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Advice / Succeeding at Work / Work Relationships

The Not-So-Scary Way to Convince Your Boss to Say Yes to Your Side Gig

Congratulations! You’ve landed a really awesome full-time job that you can’t wait to start. Just one tiny problem: You have a side gig you don’t want to give up. Trust me, you don’t have to convince me about why it’s important for you to keep working on it.

With that said, you might have to convince your new employer that it’s a good idea—and that can be scary to do. Especially since you haven’t even started working yet. So, here’s how to address the topic without making things awkward with your new company.

1. Bring it Up as Early as Possible

From a practical (and sometimes legal) standpoint, you shouldn’t let this linger for very long after receiving a full-time offer. There are some potential landmines along the way if you don’t disclose a side gig you’re working on, especially if you know there’s a potential conflict of interest. And while you could take the gamble of not telling either employer about what you’re up to, you’ll only drive yourself crazy wondering if you’re violating any of your contracts.

In my experience, HR departments are more than happy to walk you through the legalities of what you’re getting yourself into. Remember, your boss is excited to hire you, so you won’t have to worry about having your offer rescinded just because you asked.

2. Have a Realistic Plan

Having this conversation will go a lot smoother if you have a plan of attack. It would be easy to say, “Yeah, I’m a great multitasker and have no doubt I can handle it.” Except anyone who’s eager to start a new job and keep a side gig can say that. I’m not suggesting that you have every minute of your day planned out, but it’s important to do some thinking about how you’ll do all your jobs well.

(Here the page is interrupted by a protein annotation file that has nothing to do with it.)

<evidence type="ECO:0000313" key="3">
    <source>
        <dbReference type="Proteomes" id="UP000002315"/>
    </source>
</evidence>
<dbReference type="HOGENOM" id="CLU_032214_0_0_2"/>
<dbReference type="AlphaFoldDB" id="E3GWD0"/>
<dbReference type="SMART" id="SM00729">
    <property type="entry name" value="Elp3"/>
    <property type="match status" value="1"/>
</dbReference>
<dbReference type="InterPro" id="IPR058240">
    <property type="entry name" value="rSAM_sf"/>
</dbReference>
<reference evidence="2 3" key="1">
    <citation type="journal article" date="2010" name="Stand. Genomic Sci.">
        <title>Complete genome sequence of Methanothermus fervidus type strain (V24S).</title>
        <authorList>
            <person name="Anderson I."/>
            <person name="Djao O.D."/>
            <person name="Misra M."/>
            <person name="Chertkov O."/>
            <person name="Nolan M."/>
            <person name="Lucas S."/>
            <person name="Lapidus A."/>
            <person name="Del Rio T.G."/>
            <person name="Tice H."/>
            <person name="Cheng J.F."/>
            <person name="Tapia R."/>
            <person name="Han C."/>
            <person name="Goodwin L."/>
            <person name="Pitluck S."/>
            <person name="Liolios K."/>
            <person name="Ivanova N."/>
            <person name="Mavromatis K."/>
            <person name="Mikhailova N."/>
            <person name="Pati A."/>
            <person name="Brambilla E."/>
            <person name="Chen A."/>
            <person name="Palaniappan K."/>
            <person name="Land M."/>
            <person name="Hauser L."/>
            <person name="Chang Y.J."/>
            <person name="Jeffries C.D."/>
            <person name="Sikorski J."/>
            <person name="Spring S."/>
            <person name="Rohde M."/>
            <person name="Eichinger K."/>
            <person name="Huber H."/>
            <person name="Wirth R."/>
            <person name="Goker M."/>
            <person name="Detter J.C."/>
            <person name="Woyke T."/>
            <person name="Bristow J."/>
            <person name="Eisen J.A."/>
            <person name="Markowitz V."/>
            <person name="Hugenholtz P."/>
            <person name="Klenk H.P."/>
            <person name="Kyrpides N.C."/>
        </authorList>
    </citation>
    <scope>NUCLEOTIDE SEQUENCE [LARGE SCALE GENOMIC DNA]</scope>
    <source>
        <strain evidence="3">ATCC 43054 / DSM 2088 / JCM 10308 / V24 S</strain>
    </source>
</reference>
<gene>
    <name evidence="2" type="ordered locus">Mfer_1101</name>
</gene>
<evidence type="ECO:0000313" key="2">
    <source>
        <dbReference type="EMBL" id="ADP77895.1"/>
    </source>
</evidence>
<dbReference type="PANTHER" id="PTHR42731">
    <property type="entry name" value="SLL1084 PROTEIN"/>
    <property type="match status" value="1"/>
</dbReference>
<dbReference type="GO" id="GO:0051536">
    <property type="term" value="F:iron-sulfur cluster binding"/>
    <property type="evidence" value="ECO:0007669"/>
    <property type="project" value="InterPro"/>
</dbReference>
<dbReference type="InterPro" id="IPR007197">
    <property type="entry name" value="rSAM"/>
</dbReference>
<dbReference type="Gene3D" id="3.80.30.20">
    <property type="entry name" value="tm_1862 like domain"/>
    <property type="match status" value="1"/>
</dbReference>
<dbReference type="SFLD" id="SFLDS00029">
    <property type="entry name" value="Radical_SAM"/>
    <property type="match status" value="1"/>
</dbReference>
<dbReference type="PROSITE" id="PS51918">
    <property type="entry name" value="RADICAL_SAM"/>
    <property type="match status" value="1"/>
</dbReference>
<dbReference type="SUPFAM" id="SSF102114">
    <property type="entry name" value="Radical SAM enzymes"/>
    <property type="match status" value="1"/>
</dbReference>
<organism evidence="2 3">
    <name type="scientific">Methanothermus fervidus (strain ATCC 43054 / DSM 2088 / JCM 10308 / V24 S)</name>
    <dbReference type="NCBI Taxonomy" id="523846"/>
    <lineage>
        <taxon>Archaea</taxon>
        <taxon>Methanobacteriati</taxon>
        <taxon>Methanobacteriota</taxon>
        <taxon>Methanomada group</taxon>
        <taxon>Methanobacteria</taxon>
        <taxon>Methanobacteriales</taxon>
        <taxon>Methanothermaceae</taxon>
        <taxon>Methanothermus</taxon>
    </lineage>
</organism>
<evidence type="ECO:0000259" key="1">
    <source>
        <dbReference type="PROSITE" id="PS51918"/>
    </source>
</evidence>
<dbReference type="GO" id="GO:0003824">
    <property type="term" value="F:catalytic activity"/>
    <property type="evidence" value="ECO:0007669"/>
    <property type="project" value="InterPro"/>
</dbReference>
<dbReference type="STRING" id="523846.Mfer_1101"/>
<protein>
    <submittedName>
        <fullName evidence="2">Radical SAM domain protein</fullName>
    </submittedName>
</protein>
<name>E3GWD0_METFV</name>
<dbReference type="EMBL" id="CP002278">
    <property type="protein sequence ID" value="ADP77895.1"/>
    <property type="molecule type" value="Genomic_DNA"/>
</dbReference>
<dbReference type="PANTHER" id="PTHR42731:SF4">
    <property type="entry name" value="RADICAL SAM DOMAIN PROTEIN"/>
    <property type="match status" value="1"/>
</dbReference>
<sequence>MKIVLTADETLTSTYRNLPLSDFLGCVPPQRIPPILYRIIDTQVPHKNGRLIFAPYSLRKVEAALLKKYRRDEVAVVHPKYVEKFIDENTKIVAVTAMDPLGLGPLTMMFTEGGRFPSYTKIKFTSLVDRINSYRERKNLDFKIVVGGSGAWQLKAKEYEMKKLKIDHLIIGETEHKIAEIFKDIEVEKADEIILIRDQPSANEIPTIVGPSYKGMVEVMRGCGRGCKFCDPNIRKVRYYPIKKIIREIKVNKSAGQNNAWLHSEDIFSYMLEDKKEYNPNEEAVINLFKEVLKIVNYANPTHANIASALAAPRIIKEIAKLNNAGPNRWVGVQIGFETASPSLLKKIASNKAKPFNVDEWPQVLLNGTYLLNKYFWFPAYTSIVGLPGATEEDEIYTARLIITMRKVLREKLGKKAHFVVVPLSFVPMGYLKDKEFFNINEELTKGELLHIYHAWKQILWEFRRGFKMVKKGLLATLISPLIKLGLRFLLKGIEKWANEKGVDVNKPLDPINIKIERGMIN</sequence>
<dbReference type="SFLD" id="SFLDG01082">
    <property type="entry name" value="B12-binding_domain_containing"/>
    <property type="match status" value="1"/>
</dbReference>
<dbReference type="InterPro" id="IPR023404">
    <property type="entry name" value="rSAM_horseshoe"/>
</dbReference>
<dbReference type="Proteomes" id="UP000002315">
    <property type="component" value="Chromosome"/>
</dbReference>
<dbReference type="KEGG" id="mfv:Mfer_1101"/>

In my case, I have some really strict guidelines for myself: My day job comes first on weekdays, and I reserve Saturday mornings to write for The Muse. It’s not an elaborate to-do list, but it works for me. And having a similar schedule ready to discuss can ultimately make the conversation much less uncomfortable.

3. Be Honest With Yourself About What You Can Handle

I’m going to level with you: When I was offered my current position, I thought it’d be a great idea to keep all of my freelance gigs and turn them into side jobs. I considered it from a strictly financial standpoint, and after doing some rough math, I was motivated to make it work because it would’ve meant that I’d be making a serious amount of money. But when push came to shove, it was clear that if I worked that much, I would’ve had no time for myself. And the quality of work I’d be able to crank out would’ve gone down.

So, I made the really tough decision to cut back, which meant dropping a project I really enjoyed. But it didn’t take long to see that I had enough money to pay the bills, and I had enough time to do other things I liked—which kept me from working all the time and driving myself nuts.

Asking an employer if you can keep your side gig is a scary thing. And it’s OK if you’re feeling uneasy about it. But you can really make life much easier for yourself if you consider the whole picture, be honest with yourself, and take a deep breath. Even if it’s the first time you’ve had to have this kind of conversation, odds are that your employer has had it plenty times. And I bet the company will be much more empathetic to your request than you realize. Worst case scenario? Your boss says no and you focus on your awesome new job.

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